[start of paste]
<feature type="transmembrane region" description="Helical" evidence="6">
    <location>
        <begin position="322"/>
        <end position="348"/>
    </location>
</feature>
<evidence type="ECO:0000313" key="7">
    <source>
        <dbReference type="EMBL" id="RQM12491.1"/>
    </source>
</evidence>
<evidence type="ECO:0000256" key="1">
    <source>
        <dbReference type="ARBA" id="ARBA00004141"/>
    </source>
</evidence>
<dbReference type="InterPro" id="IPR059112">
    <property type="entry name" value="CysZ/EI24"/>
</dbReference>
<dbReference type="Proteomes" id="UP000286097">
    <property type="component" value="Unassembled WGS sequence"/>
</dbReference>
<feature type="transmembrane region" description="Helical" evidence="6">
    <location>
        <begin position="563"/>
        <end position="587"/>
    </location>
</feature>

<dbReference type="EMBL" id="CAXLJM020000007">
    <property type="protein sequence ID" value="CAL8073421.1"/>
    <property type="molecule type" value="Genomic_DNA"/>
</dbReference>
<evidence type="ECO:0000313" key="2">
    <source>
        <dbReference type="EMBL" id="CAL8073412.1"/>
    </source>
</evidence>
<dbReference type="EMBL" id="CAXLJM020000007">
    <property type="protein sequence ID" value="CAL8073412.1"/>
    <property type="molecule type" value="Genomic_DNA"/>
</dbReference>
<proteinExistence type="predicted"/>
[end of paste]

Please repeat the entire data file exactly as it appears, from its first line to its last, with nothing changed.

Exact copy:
<feature type="transmembrane region" description="Helical" evidence="6">
    <location>
        <begin position="322"/>
        <end position="348"/>
    </location>
</feature>
<evidence type="ECO:0000313" key="7">
    <source>
        <dbReference type="EMBL" id="RQM12491.1"/>
    </source>
</evidence>
<evidence type="ECO:0000256" key="1">
    <source>
        <dbReference type="ARBA" id="ARBA00004141"/>
    </source>
</evidence>
<dbReference type="InterPro" id="IPR059112">
    <property type="entry name" value="CysZ/EI24"/>
</dbReference>
<dbReference type="Proteomes" id="UP000286097">
    <property type="component" value="Unassembled WGS sequence"/>
</dbReference>
<feature type="transmembrane region" description="Helical" evidence="6">
    <location>
        <begin position="563"/>
        <end position="587"/>
    </location>
</feature>

<dbReference type="EMBL" id="CAXLJM020000007">
    <property type="protein sequence ID" value="CAL8073421.1"/>
    <property type="molecule type" value="Genomic_DNA"/>
</dbReference>
<evidence type="ECO:0000313" key="2">
    <source>
        <dbReference type="EMBL" id="CAL8073412.1"/>
    </source>
</evidence>
<dbReference type="EMBL" id="CAXLJM020000007">
    <property type="protein sequence ID" value="CAL8073412.1"/>
    <property type="molecule type" value="Genomic_DNA"/>
</dbReference>
<proteinExistence type="predicted"/>